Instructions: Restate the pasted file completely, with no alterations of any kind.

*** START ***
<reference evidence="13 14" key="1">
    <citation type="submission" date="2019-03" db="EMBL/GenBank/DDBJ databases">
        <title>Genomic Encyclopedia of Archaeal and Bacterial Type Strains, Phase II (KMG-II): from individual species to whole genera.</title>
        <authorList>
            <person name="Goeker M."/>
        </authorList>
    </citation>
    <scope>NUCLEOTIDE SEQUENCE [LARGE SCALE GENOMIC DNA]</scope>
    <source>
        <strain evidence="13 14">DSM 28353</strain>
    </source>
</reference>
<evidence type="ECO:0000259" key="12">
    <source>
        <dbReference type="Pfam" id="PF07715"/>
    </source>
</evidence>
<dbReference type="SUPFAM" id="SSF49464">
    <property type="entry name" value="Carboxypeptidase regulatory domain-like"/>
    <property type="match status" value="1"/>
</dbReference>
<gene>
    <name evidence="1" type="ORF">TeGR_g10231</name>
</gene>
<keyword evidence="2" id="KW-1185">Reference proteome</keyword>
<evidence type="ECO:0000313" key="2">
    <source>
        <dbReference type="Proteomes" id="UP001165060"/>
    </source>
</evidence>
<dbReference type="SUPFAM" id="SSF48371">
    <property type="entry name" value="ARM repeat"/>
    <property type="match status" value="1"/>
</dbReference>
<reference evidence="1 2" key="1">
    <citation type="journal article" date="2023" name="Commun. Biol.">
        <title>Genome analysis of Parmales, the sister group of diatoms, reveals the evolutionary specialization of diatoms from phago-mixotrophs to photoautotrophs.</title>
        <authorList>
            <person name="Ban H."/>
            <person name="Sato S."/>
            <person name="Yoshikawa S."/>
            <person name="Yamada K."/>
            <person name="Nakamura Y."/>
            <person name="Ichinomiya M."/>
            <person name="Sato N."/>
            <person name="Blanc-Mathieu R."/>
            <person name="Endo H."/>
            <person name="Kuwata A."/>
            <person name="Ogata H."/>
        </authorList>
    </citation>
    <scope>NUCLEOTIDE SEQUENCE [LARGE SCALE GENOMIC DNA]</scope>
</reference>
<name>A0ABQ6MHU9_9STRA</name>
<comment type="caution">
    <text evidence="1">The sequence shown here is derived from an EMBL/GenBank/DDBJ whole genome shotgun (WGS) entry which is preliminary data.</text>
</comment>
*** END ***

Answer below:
<reference evidence="13 14" key="1">
    <citation type="submission" date="2019-03" db="EMBL/GenBank/DDBJ databases">
        <title>Genomic Encyclopedia of Archaeal and Bacterial Type Strains, Phase II (KMG-II): from individual species to whole genera.</title>
        <authorList>
            <person name="Goeker M."/>
        </authorList>
    </citation>
    <scope>NUCLEOTIDE SEQUENCE [LARGE SCALE GENOMIC DNA]</scope>
    <source>
        <strain evidence="13 14">DSM 28353</strain>
    </source>
</reference>
<evidence type="ECO:0000259" key="12">
    <source>
        <dbReference type="Pfam" id="PF07715"/>
    </source>
</evidence>
<dbReference type="SUPFAM" id="SSF49464">
    <property type="entry name" value="Carboxypeptidase regulatory domain-like"/>
    <property type="match status" value="1"/>
</dbReference>
<gene>
    <name evidence="1" type="ORF">TeGR_g10231</name>
</gene>
<keyword evidence="2" id="KW-1185">Reference proteome</keyword>
<evidence type="ECO:0000313" key="2">
    <source>
        <dbReference type="Proteomes" id="UP001165060"/>
    </source>
</evidence>
<dbReference type="SUPFAM" id="SSF48371">
    <property type="entry name" value="ARM repeat"/>
    <property type="match status" value="1"/>
</dbReference>
<reference evidence="1 2" key="1">
    <citation type="journal article" date="2023" name="Commun. Biol.">
        <title>Genome analysis of Parmales, the sister group of diatoms, reveals the evolutionary specialization of diatoms from phago-mixotrophs to photoautotrophs.</title>
        <authorList>
            <person name="Ban H."/>
            <person name="Sato S."/>
            <person name="Yoshikawa S."/>
            <person name="Yamada K."/>
            <person name="Nakamura Y."/>
            <person name="Ichinomiya M."/>
            <person name="Sato N."/>
            <person name="Blanc-Mathieu R."/>
            <person name="Endo H."/>
            <person name="Kuwata A."/>
            <person name="Ogata H."/>
        </authorList>
    </citation>
    <scope>NUCLEOTIDE SEQUENCE [LARGE SCALE GENOMIC DNA]</scope>
</reference>
<name>A0ABQ6MHU9_9STRA</name>
<comment type="caution">
    <text evidence="1">The sequence shown here is derived from an EMBL/GenBank/DDBJ whole genome shotgun (WGS) entry which is preliminary data.</text>
</comment>